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5 best shows on the WWE Network

The WWE Network deserves all the praise it gets, especially considering the quality of some of the original shows.

WWE Network
£9.99 is starting to seem like a bargain

The WWE Network is one of the greatest accomplishments in the history of Vince McMahon's career, and it deserves to be celebrated as such.

The revolutionary platform for wrestling entertainment has defied all forms of logic to actually succeed as a stand-alone product, and the system continues to grow with more and more countries being able to enjoy watching both new and old events.

But the pay-per-views, Raws, SmackDowns and NXTs aren't the only great things about the Network. With so much original programming, we are treated to hours of new content, allowing fans far and wide to see different aspects of what goes on behind the scenes at WWE.

Some are better than others, but when they get it right they truly do knock it out of the park.

What makes the better shows great is that it's all completely fresh. Apart from the odd DVD release, we don't see some of the superstars in these kinds of environments, and it's no coincidence that all five entrants on this list show the superstars in a way that you could have never imagined previously.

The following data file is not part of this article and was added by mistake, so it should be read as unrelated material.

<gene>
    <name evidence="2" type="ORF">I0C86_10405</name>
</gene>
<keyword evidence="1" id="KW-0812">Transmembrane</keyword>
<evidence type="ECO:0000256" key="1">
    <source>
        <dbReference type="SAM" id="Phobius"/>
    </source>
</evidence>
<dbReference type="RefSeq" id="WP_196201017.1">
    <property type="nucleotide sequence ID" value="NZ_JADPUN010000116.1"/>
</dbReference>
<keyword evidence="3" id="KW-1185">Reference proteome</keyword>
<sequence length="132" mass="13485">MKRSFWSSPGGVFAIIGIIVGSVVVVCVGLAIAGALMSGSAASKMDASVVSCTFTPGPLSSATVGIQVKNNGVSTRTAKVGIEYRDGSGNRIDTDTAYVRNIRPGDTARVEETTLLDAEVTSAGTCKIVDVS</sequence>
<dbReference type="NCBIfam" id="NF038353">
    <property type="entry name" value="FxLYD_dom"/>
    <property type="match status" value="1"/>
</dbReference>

With that being said, let's take a look at the five best original shows on the WWE Network - excluding NXT.

#5 WWE Countdown

Countdown needs to make a grand return

Back when they still produced episodes of WWE Countdown, they were great. They ran down some fascinating top 10s that, whilst you may have seen elsewhere, felt completely different because you just wouldn't have expected WWE to rank them like that.

It was refreshing to see a number of WWE personalities talking like fans as opposed to being in character, and gives an interesting insight into their mindsets.

Also read: Ranking the last 5 WrestleMania main events from worst to best

Plus, there was an actual anticipation there. Viewers genuinely wanted to know what was voted as being "the best" in a certain category, and it creates a friendly debate among friends that you'd usually be having outside of the WWE bubble.

It's a simple enough idea, but it was executed well to the point that fans were genuinely upset when it was seemingly replaced by The WWE List which just didn't have the same feel to it.

Onto a show focused solely on a small group of performers.

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